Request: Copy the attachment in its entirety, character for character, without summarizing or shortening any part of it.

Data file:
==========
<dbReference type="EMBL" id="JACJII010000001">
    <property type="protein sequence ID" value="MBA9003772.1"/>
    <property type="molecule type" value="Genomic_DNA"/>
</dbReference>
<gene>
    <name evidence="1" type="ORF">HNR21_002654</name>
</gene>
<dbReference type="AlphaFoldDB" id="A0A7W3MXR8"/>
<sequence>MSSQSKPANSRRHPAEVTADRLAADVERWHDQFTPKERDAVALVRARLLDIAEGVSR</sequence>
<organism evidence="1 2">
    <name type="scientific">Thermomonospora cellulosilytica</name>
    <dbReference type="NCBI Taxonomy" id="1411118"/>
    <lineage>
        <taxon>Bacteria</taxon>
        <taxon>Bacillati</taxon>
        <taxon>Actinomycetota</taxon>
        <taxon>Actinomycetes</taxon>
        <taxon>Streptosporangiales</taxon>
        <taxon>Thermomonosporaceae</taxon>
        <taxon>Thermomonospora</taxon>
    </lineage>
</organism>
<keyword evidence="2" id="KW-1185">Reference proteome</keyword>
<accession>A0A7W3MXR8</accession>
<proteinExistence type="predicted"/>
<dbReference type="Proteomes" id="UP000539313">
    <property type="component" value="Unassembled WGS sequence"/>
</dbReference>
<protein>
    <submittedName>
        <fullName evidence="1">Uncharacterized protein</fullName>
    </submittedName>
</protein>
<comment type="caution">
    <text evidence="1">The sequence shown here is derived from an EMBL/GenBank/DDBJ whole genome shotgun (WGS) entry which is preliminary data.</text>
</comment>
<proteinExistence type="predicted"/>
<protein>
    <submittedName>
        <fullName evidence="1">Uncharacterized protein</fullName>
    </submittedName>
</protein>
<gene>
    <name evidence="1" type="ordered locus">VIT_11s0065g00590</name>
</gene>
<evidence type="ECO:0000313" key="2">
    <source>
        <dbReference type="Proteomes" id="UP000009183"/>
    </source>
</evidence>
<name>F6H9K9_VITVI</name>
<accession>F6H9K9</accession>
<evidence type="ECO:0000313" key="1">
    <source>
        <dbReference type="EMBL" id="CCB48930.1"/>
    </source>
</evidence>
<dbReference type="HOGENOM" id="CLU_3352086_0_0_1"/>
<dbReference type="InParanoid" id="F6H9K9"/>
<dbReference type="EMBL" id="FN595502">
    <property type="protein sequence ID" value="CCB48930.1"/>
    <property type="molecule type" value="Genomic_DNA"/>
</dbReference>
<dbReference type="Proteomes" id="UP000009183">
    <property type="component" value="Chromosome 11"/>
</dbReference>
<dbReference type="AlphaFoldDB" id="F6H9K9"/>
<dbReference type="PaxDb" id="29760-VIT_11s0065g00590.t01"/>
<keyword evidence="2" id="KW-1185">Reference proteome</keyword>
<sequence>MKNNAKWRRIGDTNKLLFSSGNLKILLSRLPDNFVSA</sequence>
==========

<dbReference type="EMBL" id="JACJII010000001">
    <property type="protein sequence ID" value="MBA9003772.1"/>
    <property type="molecule type" value="Genomic_DNA"/>
</dbReference>
<gene>
    <name evidence="1" type="ORF">HNR21_002654</name>
</gene>
<dbReference type="AlphaFoldDB" id="A0A7W3MXR8"/>
<sequence>MSSQSKPANSRRHPAEVTADRLAADVERWHDQFTPKERDAVALVRARLLDIAEGVSR</sequence>
<organism evidence="1 2">
    <name type="scientific">Thermomonospora cellulosilytica</name>
    <dbReference type="NCBI Taxonomy" id="1411118"/>
    <lineage>
        <taxon>Bacteria</taxon>
        <taxon>Bacillati</taxon>
        <taxon>Actinomycetota</taxon>
        <taxon>Actinomycetes</taxon>
        <taxon>Streptosporangiales</taxon>
        <taxon>Thermomonosporaceae</taxon>
        <taxon>Thermomonospora</taxon>
    </lineage>
</organism>
<keyword evidence="2" id="KW-1185">Reference proteome</keyword>
<accession>A0A7W3MXR8</accession>
<proteinExistence type="predicted"/>
<dbReference type="Proteomes" id="UP000539313">
    <property type="component" value="Unassembled WGS sequence"/>
</dbReference>
<protein>
    <submittedName>
        <fullName evidence="1">Uncharacterized protein</fullName>
    </submittedName>
</protein>
<comment type="caution">
    <text evidence="1">The sequence shown here is derived from an EMBL/GenBank/DDBJ whole genome shotgun (WGS) entry which is preliminary data.</text>
</comment>
<proteinExistence type="predicted"/>
<protein>
    <submittedName>
        <fullName evidence="1">Uncharacterized protein</fullName>
    </submittedName>
</protein>
<gene>
    <name evidence="1" type="ordered locus">VIT_11s0065g00590</name>
</gene>
<evidence type="ECO:0000313" key="2">
    <source>
        <dbReference type="Proteomes" id="UP000009183"/>
    </source>
</evidence>
<name>F6H9K9_VITVI</name>
<accession>F6H9K9</accession>
<evidence type="ECO:0000313" key="1">
    <source>
        <dbReference type="EMBL" id="CCB48930.1"/>
    </source>
</evidence>
<dbReference type="HOGENOM" id="CLU_3352086_0_0_1"/>
<dbReference type="InParanoid" id="F6H9K9"/>
<dbReference type="EMBL" id="FN595502">
    <property type="protein sequence ID" value="CCB48930.1"/>
    <property type="molecule type" value="Genomic_DNA"/>
</dbReference>
<dbReference type="Proteomes" id="UP000009183">
    <property type="component" value="Chromosome 11"/>
</dbReference>
<dbReference type="AlphaFoldDB" id="F6H9K9"/>
<dbReference type="PaxDb" id="29760-VIT_11s0065g00590.t01"/>
<keyword evidence="2" id="KW-1185">Reference proteome</keyword>
<sequence>MKNNAKWRRIGDTNKLLFSSGNLKILLSRLPDNFVSA</sequence>